Its implied in the movie that Chigurh doesnt kill Lewellyn.  The Coen Brothers decision to leave out Carla Jeans coin toss can be taken as it being Chugurh’s choice and pushing for their theme of fate.  More people in the street battle seems like it may have ruined it, that scene was definitely intense.  Everyone I watched it with jumped when the lock shot off the door.

    I guess I can buy the ‘Anton as death’ thing, it ties into my idea that Bell’s dream is about the only certainty in life is its end.  Anton, representative of destiny and against free will, could very easily also represent death, the only thing certain in life.


  • 2017 2016 2015 Organizer '14 Customizer '13 '12 '11 '10

    Its a social comment on the American system, if you follow the money and make greed your virtue in its pursuit, you will fail and it will lead to your demise. Good people take what they have everyday and instead of being happy they still want something more and it will corrupt you in the end, so in this journey you leave this life early even if you live, your still dead in other ways.

    I think thats the movies basic idea IMO.


  • 2018 2017 2016 '11 Moderator

    Okay, assuming IL did a good job, because I am not watching the movie, I just don’t have the time, then the movie is wrong.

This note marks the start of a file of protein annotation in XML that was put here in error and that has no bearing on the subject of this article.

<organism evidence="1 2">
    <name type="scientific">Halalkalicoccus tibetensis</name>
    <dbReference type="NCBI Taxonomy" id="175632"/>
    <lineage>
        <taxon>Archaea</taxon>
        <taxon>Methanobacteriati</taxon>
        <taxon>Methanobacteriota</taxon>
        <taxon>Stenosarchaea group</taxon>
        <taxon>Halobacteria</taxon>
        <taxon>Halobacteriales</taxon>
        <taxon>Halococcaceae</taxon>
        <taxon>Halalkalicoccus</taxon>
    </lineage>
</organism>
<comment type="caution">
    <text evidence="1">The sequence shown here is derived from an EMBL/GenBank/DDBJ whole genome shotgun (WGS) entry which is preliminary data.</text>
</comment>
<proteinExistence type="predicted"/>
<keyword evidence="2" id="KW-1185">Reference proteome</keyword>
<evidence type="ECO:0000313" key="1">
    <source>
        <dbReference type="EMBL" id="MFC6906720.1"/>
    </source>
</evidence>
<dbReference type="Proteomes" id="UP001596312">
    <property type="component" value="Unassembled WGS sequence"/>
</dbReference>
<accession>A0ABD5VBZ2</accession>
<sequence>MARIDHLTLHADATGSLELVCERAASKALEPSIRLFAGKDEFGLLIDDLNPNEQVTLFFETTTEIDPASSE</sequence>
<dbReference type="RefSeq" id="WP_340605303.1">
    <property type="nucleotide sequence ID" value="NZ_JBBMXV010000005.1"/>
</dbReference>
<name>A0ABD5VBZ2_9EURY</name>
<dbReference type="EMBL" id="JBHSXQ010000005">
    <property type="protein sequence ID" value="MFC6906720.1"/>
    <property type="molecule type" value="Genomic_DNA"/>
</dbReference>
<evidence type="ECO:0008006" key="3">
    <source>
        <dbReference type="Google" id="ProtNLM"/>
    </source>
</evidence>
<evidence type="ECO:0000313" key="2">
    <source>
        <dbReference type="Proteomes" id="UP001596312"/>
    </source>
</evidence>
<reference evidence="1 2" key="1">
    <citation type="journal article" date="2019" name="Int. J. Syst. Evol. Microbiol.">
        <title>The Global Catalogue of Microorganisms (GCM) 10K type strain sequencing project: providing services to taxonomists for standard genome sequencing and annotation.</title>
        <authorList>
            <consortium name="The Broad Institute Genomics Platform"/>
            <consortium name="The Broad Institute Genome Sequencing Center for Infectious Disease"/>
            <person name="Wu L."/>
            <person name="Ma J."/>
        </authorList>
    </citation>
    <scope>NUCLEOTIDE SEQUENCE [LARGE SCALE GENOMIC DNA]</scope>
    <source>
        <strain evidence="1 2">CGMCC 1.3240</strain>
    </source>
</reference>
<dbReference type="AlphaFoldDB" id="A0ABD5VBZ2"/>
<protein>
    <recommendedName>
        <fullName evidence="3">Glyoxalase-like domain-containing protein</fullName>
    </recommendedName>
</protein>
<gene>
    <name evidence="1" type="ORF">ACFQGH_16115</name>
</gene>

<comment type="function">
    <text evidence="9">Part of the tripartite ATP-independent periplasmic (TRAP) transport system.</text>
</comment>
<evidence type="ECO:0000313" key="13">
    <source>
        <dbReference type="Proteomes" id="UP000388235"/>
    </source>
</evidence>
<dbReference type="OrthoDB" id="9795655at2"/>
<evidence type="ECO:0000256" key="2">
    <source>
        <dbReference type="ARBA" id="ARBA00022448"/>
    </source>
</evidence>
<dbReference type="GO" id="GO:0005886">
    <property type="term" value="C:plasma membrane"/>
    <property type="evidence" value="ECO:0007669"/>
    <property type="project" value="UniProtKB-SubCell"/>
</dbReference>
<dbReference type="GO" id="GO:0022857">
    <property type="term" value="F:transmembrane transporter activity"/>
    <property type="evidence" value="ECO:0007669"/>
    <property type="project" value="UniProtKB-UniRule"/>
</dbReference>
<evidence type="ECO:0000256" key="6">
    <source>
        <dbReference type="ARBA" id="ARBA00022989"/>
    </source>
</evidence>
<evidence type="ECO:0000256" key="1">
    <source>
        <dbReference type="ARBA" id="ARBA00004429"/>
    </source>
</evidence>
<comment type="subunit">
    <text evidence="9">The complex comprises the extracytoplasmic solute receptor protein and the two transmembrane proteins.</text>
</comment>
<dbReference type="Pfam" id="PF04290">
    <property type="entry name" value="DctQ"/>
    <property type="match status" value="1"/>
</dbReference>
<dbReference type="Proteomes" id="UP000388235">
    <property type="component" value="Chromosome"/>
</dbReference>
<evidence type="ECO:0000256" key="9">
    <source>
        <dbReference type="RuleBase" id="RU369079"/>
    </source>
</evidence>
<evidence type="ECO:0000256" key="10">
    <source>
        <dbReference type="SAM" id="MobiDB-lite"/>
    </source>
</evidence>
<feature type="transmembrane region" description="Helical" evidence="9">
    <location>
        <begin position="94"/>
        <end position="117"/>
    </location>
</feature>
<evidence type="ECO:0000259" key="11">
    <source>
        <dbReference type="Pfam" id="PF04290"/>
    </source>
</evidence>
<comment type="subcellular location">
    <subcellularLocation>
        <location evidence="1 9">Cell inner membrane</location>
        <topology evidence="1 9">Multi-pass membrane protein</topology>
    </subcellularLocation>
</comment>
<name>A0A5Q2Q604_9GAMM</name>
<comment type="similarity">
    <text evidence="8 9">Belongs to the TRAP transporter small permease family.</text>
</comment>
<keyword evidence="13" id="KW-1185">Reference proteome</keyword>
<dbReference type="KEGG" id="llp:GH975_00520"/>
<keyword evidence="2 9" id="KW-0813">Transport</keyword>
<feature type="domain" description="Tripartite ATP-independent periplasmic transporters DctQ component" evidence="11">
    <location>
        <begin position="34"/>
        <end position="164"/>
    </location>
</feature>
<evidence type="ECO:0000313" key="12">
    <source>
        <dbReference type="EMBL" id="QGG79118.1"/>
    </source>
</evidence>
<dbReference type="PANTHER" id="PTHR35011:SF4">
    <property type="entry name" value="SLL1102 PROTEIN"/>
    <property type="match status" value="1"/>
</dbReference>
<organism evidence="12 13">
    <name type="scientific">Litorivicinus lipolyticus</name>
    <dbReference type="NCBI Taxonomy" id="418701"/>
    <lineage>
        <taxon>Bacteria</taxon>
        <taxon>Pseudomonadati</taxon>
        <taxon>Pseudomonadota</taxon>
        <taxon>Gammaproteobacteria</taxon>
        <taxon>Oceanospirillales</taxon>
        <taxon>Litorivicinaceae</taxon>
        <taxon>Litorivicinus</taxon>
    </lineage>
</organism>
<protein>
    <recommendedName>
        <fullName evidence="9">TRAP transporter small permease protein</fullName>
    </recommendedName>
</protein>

Good people fail more often than bad people in our culture.  Look at lawyers, politicians, corrupt contractors, corrupt police men, etc.  We catch very few of them and even the ones foolish enough to get caught seem to do much better then the average “good” man.

    Corruption seems to lead to power, wealth and respect more often then honor and integrity.  It’s really only the soldiers and leaders of war that seem to be remembered in the course of history for displaying honor and integrity.

    Sure, everyone knows that Lee was an honorable man.  Everyone knows that William Wallace had integrity.  Everyone knows that Richard Nixon was a crook and that Joseph Stalin was a mad man. (Everyone forgets the good that Nixon and Stalin did however, and only remember the bad.)

    Okay, so Nixon and Stalin are bad examples because one was eventually found out and the other didn’t care if he was found out because he had the power.  But that’s just the point!  Deceit, corruption, conspiracy, theft and other criminal or quasi-criminal behavior is how men get power.